STAFFORDSHIRE County Council has failed in a high court bid to obtain a wide-ranging injunction in relation to accusations made against its social workers on Facebook.
In a landmark ruling, Britain’s top family judge has bowed to the internet revolution and exposed the courts, social workers and others involved in sensitive childcare cases to the brunt of public criticism.
Confronting the challenge of the Facebook age, Sir James Munby, president of the High Court Family Division, underlined ‘the right of the public to know’ and said the ‘glare of publicity’ had to be allowed into the family courts.
Staffordshire County Council went to court in a bid to halt a venomous internet campaign by a father who had had all four of his children taken into care, and who described social workers as wicked and predatory child-snatchers.
The father’s furious postings on Facebook – including covert video footage of social workers – named names and spread across the internet after his one-day-old son was taken from the family home by social workers.
The council sought a wide-ranging injunction, banning internet sites across the world from naming the boy – ‘J’ – and forcing them to remove the footage.
An embargo on identifying the boy’s parents, the council and social workers involved was also sought.
However, emphasising that the family justice system had to rise above accusations of ‘secret justice’ and confront openness and public criticism, Sir James said it was not his role to ‘spare the blushes’ of social workers or the local authority.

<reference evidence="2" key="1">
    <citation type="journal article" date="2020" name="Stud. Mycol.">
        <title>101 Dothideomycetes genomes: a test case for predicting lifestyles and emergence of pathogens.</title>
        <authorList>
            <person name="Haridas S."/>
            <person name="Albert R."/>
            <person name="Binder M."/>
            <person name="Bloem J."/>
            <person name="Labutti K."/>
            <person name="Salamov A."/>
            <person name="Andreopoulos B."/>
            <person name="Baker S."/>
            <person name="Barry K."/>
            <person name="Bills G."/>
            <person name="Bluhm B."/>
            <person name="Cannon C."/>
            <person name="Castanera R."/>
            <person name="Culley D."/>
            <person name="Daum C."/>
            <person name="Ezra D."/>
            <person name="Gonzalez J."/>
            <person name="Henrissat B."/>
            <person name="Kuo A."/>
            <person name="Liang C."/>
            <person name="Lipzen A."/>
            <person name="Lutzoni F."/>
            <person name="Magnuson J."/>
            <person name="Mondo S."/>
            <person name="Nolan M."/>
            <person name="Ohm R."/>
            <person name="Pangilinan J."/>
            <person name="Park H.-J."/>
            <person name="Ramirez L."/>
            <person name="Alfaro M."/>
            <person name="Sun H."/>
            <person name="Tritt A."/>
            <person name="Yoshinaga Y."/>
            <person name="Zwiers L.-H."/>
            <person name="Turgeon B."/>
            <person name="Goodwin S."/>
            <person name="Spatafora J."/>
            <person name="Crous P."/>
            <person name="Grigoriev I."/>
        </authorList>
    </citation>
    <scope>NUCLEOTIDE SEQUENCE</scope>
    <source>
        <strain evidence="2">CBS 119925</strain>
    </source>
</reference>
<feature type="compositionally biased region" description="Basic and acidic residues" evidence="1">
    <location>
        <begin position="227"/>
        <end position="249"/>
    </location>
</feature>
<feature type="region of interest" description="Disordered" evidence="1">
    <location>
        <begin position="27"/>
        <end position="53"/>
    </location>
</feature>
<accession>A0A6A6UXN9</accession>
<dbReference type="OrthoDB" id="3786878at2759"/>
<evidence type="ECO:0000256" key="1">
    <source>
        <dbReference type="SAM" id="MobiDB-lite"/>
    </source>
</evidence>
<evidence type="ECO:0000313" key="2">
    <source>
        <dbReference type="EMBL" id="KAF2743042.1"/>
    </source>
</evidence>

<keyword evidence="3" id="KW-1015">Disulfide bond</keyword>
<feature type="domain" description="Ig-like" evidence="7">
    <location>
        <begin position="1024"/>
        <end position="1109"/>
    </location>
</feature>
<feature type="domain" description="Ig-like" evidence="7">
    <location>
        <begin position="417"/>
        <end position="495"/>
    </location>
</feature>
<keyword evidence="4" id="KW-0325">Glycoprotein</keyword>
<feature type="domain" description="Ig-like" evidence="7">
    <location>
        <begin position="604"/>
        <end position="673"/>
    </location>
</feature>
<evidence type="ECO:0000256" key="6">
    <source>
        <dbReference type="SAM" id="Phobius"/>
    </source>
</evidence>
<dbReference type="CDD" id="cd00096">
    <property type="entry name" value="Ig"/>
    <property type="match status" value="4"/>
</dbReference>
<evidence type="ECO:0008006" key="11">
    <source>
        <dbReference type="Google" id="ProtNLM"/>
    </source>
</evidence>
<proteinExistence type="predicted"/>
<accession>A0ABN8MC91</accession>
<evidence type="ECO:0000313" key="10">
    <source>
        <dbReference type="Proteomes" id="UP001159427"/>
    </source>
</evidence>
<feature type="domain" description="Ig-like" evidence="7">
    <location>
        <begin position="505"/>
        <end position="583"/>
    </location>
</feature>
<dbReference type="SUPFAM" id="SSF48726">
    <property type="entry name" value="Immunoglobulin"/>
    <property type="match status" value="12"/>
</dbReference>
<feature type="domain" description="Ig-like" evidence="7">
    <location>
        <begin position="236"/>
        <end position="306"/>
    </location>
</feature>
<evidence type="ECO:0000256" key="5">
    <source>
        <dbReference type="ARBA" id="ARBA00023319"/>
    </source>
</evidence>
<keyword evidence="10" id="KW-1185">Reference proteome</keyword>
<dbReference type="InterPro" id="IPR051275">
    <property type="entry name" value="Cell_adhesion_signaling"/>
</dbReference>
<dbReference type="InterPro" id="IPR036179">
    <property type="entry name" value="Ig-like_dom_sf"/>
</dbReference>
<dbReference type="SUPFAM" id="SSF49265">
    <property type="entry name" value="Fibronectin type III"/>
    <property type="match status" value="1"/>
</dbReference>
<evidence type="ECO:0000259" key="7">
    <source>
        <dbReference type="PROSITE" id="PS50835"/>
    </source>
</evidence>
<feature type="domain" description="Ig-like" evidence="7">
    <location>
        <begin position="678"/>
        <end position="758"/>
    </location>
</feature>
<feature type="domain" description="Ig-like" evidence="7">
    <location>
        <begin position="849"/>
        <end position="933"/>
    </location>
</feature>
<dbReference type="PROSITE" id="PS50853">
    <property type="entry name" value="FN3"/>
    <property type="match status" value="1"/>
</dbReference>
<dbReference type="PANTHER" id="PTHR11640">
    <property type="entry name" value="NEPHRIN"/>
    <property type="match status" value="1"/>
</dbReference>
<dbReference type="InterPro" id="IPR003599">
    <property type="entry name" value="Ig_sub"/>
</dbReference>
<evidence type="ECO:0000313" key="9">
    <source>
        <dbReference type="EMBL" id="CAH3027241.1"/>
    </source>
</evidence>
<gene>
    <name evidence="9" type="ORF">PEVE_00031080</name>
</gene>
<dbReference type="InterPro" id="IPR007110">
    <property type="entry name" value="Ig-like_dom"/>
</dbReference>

The breadth of the injunction sought by the council was ‘thoroughly undesirable’, said the judge, who refused to ban public identification of Staffordshire social workers or other professionals involved in the case.
Recognising the potential harm publicity could cause J as he grows up, Sir James ruled that he and his parents must not be named, but permitted the video footage of J’s removal to remain online in anonymised form.
Sir James said, since the abolition of the death penalty, the power of family judges to separate parents from their children was ‘amongst the most drastic’ available to the courts.
He added: “When a family judge makes a placement or an adoption order in relation to a 20-year-old mother’s baby, the mother will have to live with the consequences of that decision for what may be upwards of 60 or even 70 years, and the baby for what may be upwards of 80 or even 90 years. We must be vigilant to guard against such risks.
“Such cases, by definition, involve interference, intrusion, by the state, by local authorities and by the court, into family life.
“In this context, the arguments in favour of publicity - in favour of openness, public scrutiny and public accountability - are particularly compelling”.
Emphasising no legal system is infallible and miscarriages of justice occur, the judge said public confidence in the family courts depended on transparency and it was vital aggrieved parents be permitted to express their views.
The court heard the couple’s two oldest children, aged nine and 10, had already been adopted outside the family.
Their siblings – W, aged one, and J, aged five months – were both made the subject of emergency protection orders at birth.
The father had posted extensive material online about the children, including their names and photographs, and had showered abuse, insults and threats on social workers, accusing them of ‘snatching’ the children and subjecting them to ‘forced adoption’.
After J was born at home – allegedly against medical advice – the father announced his delivery on Facebook.
Social workers – described by the father as ‘the SS’ – were covertly filmed removing the child from his parents later that day and the images were posted online.
The images spread across the internet via Facebook, Youtube and other sites.